Hi:

I need some assistance in this code. I am trying to get this format.

1
.2
..3
...4
and so on.. i dont get any errors in the code but i get no o/p eitehr

#include<iostream.h>

int main()
{

int i;

cout.fill('.');

for(i=i;i<10;++i)

{
cout.width(i);
cout.fill('.');
cout<<i;


}}

I get lots of pretty output, (gcc compiler):

..-1208080203-1208080202-1208080201-1208080200-1208080199-1208080198-1208080197-
1208080196-1208080195-1208080194-1208080193-1208080192-1208080191-1208080190-
1208080189-1208080188-1208080187-1208080186-1208080185-1208080184-1208080183-
1208080182-1208080181-1208080180-1208080179-1208080178-1208080177-1208080176-
1208080175-1208080174-1208080173-1208080172-1208080171-1208080170-1208080169-
1208080168-1208080167-1208080166-1208080165-1208080164-1208080163-1208080162-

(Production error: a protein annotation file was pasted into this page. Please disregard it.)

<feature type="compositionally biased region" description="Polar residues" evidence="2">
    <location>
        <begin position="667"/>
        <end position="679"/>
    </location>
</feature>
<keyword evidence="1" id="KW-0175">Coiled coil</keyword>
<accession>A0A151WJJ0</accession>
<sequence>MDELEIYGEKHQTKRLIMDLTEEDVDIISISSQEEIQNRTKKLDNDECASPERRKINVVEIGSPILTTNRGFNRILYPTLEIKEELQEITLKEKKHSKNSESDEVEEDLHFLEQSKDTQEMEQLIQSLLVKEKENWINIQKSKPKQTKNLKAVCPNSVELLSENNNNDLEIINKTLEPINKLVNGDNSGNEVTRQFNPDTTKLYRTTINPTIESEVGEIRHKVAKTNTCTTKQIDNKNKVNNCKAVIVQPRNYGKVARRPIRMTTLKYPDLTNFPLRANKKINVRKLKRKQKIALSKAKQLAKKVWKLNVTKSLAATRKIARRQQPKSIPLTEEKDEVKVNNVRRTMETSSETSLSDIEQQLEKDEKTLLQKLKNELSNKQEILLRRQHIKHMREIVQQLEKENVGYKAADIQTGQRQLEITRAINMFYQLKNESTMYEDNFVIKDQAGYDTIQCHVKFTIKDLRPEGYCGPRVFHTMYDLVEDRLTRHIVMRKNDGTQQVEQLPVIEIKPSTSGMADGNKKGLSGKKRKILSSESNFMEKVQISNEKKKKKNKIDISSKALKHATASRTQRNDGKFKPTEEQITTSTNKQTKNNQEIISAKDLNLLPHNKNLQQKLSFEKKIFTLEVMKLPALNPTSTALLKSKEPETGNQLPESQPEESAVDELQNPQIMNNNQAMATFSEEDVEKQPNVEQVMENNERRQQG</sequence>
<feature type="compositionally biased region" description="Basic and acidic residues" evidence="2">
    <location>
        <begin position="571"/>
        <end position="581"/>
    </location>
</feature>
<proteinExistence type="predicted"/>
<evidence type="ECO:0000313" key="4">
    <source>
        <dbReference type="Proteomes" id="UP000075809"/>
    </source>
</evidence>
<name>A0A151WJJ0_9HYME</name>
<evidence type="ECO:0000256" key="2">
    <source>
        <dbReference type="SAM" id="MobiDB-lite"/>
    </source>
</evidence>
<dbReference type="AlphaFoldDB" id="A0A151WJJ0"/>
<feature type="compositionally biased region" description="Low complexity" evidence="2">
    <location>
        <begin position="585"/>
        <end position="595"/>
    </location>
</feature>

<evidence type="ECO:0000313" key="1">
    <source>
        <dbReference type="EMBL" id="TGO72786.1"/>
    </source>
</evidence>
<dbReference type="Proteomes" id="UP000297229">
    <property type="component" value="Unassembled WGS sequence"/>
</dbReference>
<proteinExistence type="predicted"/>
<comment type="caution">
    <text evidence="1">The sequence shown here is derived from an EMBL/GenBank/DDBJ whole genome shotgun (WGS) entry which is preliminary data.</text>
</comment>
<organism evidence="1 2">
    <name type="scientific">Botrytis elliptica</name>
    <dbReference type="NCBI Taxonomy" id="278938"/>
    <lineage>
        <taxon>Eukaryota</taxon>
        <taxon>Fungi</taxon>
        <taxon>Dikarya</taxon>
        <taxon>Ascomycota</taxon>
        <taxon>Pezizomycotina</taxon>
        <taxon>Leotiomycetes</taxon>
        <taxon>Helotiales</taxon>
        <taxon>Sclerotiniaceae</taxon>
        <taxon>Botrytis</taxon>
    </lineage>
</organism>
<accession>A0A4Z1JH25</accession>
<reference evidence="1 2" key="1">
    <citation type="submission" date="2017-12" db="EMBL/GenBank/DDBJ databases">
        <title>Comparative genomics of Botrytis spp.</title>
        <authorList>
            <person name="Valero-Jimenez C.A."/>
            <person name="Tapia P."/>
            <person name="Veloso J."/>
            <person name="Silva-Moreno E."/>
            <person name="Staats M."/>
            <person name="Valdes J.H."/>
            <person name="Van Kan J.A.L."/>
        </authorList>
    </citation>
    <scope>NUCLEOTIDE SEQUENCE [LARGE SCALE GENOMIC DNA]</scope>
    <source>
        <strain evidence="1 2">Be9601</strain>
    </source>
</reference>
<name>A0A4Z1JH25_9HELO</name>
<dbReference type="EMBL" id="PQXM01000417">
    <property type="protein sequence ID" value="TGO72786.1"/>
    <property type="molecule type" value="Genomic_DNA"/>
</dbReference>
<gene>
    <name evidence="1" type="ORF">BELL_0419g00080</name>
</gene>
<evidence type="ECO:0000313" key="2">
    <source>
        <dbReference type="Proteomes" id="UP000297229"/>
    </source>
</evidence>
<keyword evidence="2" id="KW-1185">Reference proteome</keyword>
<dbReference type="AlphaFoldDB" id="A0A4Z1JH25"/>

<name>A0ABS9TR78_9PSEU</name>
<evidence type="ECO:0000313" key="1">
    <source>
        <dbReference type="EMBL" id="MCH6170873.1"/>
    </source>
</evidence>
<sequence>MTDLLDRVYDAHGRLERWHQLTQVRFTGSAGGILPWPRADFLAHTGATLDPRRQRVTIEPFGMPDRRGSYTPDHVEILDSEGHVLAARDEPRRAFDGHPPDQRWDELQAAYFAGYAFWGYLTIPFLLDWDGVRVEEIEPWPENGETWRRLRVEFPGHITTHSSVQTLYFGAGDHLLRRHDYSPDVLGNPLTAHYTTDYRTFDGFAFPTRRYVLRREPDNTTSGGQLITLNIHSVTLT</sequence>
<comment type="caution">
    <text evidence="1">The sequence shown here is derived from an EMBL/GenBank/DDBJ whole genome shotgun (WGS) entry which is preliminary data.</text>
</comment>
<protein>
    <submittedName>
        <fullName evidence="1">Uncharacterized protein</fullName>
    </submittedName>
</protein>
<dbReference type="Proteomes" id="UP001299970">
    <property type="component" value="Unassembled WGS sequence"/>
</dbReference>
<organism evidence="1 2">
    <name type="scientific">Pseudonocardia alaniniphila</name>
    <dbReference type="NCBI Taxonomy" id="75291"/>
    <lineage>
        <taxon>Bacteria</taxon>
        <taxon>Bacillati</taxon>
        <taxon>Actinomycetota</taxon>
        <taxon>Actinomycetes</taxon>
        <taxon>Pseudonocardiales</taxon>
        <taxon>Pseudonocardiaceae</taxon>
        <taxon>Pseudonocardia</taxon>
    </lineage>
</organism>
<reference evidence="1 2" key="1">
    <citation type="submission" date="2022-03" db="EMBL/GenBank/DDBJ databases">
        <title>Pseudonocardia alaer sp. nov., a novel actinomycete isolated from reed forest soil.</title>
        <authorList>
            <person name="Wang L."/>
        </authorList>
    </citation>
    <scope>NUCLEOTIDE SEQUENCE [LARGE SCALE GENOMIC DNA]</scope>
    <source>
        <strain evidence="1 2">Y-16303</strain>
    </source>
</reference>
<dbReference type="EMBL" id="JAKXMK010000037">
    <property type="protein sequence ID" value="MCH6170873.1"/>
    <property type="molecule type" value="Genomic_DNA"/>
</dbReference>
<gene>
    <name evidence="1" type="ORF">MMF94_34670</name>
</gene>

1208080161-1208080160-1208080159-1208080158-1208080157-1208080156-1208080155-
1208080154-1208080153-1208080152-1208080151-1208080150-1208080149-1208080148-
1208080147-1208080146-1208080145-1208080144-1208080143-1208080142-1208080141-
1208080140-1208080139-1208080138-1208080137-1208080136-1208080135-1208080134-
1208080133-1208080132-1208080131-1208080130-1208080129-1208080128-1208080127-...[/quote]

#include<iostream.h>

While it does not really matter if your compiler supports this, its usually a better idea to use the most recent header files

#include <iostream>

...

cout.fill('.');
for(i=i;i<10;++i)
{
    cout.width(i);
    cout.fill('.');
    cout<<i;
}

INT X: You declare a variable and do not initialize it.

FOR X = X: You copy the value of X into X,

FOR (X to 10): Well based on the value we gave X (none) this could be anywhere in the range of integer values ( -2147483648 to 2147483647, on a 32-bit system ) number of iterations.

int x = 0;
for(i = x; i<10; ++i)
   cout << "." << i;

~ or ~

for(int i=0; i<10; i++)
    cout << "." << i;

Would accomplish what you're looking for in your loop.

There is no return 0; The system needs this value to know everything went 'ok' with the system.. any other value that is returned is usually viewed as an error.

return 0;

Edited 3 Years Ago by Reverend Jim: Fixed formatting

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